Latin Name: Nepeta of the family Lamiaceae
Alternate Name(s): Catmint
Description: Perennial herb that grows to about 3 or 4 feet high. Some varieties are grown as annuals. Catnip leaves are a greenish gray or green heart shape and grow opposite each other on sturdy stems. The tube shaped flowers grow in clusters towards the stem ends and can be in various colors such as blue, pink, white or lavender.
Habitat: Catnip grows extensively and originates in Africa, Asia and Europe but is also very easy to find in the United States and the rest of North American now.
Growing: Extremely easy to grow from seed. To get an early jump on Spring, you can start the seeds indoors about 6-8 weeks before the last frost in your neck of the woods. Cover the seeds lightly with soil and keep moist. If you cover the pots with plastic this will aid in keeping the humidity up. It is very important to not let them dry out - now or once they've sprouted. Keep the pots in a warm location until the seeds have sprouted. Once they're up, put them in a sunny place until they are big enough to plant outside. It is best to gradually introduce them to being outside in the wind and sunshine. Above all, keep them moist. Catnip sucks up lots of water for its entire life cycle.
Full sun is a requirement, but in areas like mine where the heat can get well up into three digits, the plant pretty much needs to sit in a bowl of water during the day or it will not perform at its best. It will handle short periods of drought, but it will definitely affect the growth.
I have found that in our area my plant will stay somewhat green most of the winter if in a sheltered spot with a lot of light (and if I keep it watered). I am pretty ruthless in pruning the plant back to the ground when it warms up in Spring which will make my plant come back bushier and fuller than before. This will also help it to produce more buds.
You can also find catnip plants at local garden stores in the Spring, but you need to be sure you get the right variety Nepeta cataria as some of the plants you find might be more suited towards ornamental uses. They don't give your cats as much pleasure as the cataria variety. The seeds may also be labeled as Common Catnip which should be the cataria.
I personally keep my catnip in pots. It will reseed itself as well as come back from the previous years plant. Because it is of the mint family, it can become invasive if not monitored. I just prefer to keep it in check to start with.
Harvesting: I regularly give my cats fresh leaves from the many catnip plants I have growing around our place. Once the plant is established (about a foot or so tall), I start harvesting from it. The buds are extremely potent for the cats and they enjoy the heck out of them along with the leaves.
Harvesting is best done in the early mornings after the dew has evaporated and before it gets too warm. Depending on what I'm going to do with it, I will usually cut several stems with leaves and buds and hang them to dry. I bundle them up and tie them with string or a rubberband and then I use clothespins to hang them in a large closet to dry. It is a good idea to have somewhere secure from your furry friends to dry catnip as they can do amazing feats to get to a bunch hanging above them. Once dried I will store the bundles in labeled glass canning jars until I have need of them.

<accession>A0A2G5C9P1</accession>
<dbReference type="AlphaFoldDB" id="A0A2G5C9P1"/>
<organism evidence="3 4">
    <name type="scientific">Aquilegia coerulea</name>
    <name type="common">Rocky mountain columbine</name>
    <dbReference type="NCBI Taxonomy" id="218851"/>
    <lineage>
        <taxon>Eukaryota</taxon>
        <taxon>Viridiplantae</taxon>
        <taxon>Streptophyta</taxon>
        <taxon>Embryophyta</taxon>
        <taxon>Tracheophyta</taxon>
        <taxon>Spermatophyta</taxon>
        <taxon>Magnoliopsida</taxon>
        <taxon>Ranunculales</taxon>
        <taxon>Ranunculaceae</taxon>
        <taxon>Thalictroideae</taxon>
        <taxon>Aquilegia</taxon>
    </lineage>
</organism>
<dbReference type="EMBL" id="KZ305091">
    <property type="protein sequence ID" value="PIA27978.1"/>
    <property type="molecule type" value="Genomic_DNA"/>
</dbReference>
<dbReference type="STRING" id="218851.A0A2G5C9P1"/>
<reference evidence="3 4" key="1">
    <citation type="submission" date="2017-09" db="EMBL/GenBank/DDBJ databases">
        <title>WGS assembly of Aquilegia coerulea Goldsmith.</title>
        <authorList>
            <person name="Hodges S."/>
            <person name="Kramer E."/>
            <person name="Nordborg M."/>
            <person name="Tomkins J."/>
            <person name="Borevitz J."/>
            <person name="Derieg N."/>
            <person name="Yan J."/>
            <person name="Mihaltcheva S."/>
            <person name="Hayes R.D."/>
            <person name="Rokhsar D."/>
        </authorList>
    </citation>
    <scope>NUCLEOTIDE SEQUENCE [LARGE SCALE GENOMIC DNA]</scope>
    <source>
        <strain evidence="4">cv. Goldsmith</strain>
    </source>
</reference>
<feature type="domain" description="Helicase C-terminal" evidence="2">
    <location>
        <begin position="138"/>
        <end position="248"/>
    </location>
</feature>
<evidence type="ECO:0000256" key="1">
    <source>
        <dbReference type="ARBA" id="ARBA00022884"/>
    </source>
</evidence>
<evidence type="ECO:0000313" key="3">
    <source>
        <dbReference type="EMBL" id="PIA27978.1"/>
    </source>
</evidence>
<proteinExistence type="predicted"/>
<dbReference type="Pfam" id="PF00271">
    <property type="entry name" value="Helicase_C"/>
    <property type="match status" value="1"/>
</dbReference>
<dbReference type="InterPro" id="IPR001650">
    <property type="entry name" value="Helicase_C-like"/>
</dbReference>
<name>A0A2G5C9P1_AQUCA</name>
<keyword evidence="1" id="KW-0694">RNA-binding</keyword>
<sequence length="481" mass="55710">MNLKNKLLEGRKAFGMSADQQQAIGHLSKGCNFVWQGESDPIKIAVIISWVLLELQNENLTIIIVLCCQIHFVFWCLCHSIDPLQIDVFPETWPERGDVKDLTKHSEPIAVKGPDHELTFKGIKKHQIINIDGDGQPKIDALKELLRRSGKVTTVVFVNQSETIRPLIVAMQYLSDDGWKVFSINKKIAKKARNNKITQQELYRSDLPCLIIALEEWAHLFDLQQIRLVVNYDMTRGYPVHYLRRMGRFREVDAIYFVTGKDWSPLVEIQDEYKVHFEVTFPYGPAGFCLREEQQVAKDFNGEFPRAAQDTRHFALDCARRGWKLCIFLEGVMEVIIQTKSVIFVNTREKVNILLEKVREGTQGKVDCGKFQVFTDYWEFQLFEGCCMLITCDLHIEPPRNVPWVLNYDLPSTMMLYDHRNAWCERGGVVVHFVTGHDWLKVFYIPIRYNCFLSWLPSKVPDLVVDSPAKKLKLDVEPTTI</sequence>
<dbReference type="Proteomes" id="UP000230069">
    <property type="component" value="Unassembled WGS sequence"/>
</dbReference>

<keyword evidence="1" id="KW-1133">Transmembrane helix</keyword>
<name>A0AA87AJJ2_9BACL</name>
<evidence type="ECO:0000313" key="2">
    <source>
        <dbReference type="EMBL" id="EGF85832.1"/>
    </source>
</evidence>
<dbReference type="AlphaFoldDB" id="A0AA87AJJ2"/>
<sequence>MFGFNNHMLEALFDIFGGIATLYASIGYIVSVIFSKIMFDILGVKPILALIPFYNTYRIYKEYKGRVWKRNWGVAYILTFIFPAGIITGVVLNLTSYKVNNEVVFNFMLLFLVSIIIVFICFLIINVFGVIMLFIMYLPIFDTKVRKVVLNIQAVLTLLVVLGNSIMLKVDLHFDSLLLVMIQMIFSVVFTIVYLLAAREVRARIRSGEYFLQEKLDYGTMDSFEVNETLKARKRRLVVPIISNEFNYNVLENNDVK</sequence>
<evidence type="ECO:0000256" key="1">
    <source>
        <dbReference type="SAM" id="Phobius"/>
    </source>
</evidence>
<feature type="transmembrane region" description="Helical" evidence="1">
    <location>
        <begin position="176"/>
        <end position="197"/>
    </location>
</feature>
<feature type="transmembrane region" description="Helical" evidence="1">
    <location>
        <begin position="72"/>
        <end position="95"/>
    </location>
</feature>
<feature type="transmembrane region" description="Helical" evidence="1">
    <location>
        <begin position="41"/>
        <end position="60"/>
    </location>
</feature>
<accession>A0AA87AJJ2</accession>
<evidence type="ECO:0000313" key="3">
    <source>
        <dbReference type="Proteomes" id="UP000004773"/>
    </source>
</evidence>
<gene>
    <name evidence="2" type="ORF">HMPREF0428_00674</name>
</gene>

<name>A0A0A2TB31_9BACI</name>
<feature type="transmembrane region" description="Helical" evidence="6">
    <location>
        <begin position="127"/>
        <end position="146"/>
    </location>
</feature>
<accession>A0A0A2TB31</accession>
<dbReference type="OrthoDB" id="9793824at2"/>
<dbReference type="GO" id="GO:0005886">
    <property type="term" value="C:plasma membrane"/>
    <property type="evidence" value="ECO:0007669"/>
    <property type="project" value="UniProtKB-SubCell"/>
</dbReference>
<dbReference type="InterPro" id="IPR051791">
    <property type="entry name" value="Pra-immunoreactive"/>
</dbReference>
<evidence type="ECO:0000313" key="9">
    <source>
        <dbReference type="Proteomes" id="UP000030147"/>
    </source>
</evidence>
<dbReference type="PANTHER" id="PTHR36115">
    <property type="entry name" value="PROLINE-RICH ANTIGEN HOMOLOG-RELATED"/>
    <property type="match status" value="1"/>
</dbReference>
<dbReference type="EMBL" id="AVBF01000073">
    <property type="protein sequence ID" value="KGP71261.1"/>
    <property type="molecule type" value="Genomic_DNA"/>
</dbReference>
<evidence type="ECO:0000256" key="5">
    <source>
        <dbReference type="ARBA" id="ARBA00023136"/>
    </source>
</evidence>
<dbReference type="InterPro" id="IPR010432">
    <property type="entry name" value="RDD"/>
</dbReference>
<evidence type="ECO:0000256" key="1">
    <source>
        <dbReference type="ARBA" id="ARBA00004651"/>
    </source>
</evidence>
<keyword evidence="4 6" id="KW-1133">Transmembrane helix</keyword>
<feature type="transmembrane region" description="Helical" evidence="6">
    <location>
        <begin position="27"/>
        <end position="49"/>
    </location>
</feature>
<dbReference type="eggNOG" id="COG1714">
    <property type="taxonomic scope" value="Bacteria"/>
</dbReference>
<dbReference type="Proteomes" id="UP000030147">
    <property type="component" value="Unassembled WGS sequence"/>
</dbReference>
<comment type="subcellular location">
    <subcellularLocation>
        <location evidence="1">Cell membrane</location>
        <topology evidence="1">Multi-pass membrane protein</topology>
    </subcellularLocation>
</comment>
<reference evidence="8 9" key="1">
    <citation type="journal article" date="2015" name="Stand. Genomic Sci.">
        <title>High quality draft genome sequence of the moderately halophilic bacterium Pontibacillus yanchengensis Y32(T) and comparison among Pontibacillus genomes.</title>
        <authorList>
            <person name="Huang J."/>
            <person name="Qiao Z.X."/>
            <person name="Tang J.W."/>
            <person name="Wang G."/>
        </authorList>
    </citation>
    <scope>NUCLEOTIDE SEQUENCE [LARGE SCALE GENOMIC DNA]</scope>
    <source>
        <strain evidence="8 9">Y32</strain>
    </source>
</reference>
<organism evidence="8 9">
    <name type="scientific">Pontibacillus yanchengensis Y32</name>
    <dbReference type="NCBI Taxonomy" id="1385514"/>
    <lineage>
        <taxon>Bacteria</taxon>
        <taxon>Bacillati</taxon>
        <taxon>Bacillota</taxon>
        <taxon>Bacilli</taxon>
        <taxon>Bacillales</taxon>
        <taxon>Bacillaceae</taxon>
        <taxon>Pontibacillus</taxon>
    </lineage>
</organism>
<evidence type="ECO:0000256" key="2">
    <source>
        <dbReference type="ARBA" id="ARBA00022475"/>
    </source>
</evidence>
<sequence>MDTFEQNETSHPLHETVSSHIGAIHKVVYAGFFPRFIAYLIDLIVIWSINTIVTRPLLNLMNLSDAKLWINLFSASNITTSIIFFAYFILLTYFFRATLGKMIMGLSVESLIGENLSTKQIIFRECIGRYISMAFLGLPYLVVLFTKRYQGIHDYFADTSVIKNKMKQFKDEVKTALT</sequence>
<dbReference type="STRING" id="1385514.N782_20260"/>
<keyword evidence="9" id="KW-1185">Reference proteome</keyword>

Uses: To provide our domestic felines with a legal, euphoric high. Most cats will start rolling in, eating, and drooling over catnip or catnip toys. They will play and have bouts of craziness until they flop over and sleep for an hour or two. Some major studies are being conducted to determine the effects on the big cats (lions, tigers, jaguars, etc.).
Catnip has been shown to be an insect repellant for humans. It is being used in many natural preparations and where DEET is not desirable.
A lovely mint tea can be made from catnip. It is interesting that it tends to have a soothing effect like chamomile for us instead of the over-caffeinated buzz that the cats get from it.
Notes: The photos of the kitties above are from a recent treat I gave my furbabies. I have a few different varieties of catnip/catmint and was experimenting on which they like the best. It proved for me that the Nepeta cataria is definitely the one with the most "juice"! The cats LOVE it. Actually, 8 of 9 endorse it. My old cat Sheena will have nothing to do with it. I just wish I'd taken a photo of them all sacked out on the futon after this episode. They were all passed out in a row for about an hour. Quiet time for Mommy!
Check out my article: Catnip - Crank for Cats for some more personal insight on kitties & catnip
I will be offering some of our organically grown catnip as well as our homemade cat toys in the near future.
But for now, a quick and easy cat toy that will provide hours of enjoyment for your furry babies can be made in minutes. Take an old (closely woven) sock that has lost its mate and stuff the toe with dried catnip. Tie a tight knot in the top and let them have it. Recycling, reusing, and repurposing at its best! (Plus some major kitty fun)
Disclaimer: The information presented herein is intended for educational, informational, and recreational purposes only. These statements have not been evaluated by the FDA and are not intended to diagnose, cure, treat, or prevent disease. It is always advisable to consult with your own health care provider before taking any supplements, herbs, or other substances.